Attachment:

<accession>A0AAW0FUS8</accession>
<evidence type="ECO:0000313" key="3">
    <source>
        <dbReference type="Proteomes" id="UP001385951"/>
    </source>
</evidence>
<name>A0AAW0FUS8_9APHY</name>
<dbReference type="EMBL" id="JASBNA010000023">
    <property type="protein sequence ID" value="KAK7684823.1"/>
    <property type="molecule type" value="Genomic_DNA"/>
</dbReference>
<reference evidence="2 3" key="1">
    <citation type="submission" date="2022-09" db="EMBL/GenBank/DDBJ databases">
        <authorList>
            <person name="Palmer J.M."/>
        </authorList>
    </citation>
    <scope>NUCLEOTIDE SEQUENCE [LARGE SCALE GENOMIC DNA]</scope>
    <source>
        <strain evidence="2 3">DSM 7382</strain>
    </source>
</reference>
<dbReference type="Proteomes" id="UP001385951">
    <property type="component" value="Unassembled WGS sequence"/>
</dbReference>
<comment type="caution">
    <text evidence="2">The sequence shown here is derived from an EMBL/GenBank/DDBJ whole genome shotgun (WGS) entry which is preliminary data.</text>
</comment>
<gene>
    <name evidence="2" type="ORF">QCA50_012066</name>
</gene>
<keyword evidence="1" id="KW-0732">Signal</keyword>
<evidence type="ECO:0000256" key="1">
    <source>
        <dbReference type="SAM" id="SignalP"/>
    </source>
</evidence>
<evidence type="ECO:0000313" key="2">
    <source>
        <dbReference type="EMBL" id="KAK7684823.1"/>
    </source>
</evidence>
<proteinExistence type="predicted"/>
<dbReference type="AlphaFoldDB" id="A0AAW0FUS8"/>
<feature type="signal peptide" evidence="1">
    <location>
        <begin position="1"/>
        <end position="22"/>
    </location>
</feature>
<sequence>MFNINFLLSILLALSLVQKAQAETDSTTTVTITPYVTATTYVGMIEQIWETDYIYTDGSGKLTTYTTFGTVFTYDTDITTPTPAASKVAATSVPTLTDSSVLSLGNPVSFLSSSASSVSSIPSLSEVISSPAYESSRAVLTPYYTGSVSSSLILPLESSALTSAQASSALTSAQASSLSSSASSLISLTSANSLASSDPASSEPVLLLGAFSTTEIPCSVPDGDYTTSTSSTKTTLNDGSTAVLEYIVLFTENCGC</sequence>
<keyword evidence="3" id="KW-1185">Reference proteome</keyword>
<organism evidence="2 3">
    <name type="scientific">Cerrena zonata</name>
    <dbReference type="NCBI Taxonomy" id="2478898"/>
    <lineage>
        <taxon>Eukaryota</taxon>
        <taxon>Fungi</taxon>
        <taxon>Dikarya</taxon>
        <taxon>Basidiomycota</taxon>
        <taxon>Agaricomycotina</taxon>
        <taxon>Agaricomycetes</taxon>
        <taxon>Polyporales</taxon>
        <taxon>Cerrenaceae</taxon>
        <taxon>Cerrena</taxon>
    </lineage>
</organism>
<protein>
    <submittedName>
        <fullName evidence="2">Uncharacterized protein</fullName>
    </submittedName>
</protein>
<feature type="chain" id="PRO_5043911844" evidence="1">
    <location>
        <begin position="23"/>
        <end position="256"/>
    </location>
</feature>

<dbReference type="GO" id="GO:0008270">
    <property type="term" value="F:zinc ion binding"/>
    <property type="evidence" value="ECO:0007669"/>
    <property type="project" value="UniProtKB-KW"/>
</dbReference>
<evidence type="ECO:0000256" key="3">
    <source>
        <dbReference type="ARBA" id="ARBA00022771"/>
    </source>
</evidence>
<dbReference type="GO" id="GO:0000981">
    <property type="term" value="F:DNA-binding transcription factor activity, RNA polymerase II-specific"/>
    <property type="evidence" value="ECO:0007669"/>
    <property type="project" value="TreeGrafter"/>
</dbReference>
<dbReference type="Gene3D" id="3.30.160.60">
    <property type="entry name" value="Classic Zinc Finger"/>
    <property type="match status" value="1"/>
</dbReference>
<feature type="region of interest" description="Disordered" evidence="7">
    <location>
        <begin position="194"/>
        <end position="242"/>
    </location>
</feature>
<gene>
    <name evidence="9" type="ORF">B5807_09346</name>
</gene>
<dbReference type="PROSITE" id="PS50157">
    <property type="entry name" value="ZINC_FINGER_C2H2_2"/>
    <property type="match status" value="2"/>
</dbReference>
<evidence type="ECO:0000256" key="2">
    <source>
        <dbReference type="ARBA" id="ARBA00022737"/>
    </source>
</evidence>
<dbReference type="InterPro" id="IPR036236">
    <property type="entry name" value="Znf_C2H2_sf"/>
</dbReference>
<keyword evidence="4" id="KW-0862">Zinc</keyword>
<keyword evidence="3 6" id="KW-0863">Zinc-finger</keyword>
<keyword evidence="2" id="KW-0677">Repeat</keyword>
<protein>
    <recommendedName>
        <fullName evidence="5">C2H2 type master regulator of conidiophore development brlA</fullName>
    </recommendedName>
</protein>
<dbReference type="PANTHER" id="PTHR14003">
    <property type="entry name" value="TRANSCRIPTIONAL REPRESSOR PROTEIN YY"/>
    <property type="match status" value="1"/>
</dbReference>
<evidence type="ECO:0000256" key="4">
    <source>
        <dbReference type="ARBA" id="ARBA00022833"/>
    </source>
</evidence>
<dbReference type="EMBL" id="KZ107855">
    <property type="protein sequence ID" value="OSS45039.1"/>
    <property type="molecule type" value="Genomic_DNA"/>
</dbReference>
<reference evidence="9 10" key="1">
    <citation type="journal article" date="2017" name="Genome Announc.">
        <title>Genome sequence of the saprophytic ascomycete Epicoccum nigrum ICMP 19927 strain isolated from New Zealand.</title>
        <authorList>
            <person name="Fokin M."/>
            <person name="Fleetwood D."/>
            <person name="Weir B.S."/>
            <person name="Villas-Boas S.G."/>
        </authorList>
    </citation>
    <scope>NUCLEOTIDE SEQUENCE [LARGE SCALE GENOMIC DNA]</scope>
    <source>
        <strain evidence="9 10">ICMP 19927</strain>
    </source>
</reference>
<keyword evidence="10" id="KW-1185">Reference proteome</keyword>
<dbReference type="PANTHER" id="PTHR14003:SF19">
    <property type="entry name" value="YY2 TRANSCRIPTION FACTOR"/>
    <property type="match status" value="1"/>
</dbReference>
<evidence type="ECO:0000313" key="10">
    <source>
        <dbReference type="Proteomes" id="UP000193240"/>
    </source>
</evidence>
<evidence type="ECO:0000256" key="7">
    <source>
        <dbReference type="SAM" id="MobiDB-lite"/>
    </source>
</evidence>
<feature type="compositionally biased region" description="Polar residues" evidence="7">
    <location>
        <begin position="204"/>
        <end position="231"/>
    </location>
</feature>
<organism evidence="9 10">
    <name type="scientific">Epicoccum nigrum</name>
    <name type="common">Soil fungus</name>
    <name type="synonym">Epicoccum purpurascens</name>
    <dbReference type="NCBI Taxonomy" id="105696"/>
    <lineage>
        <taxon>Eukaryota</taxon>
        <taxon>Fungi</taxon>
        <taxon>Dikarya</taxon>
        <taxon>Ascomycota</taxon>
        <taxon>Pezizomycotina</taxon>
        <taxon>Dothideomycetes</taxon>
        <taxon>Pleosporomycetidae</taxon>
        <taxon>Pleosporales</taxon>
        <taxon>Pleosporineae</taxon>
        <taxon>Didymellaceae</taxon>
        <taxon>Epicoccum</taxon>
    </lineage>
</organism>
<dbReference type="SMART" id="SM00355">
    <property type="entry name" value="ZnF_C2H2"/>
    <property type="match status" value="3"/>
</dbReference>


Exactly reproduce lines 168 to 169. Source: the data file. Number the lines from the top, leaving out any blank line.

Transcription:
    </source>
</evidence>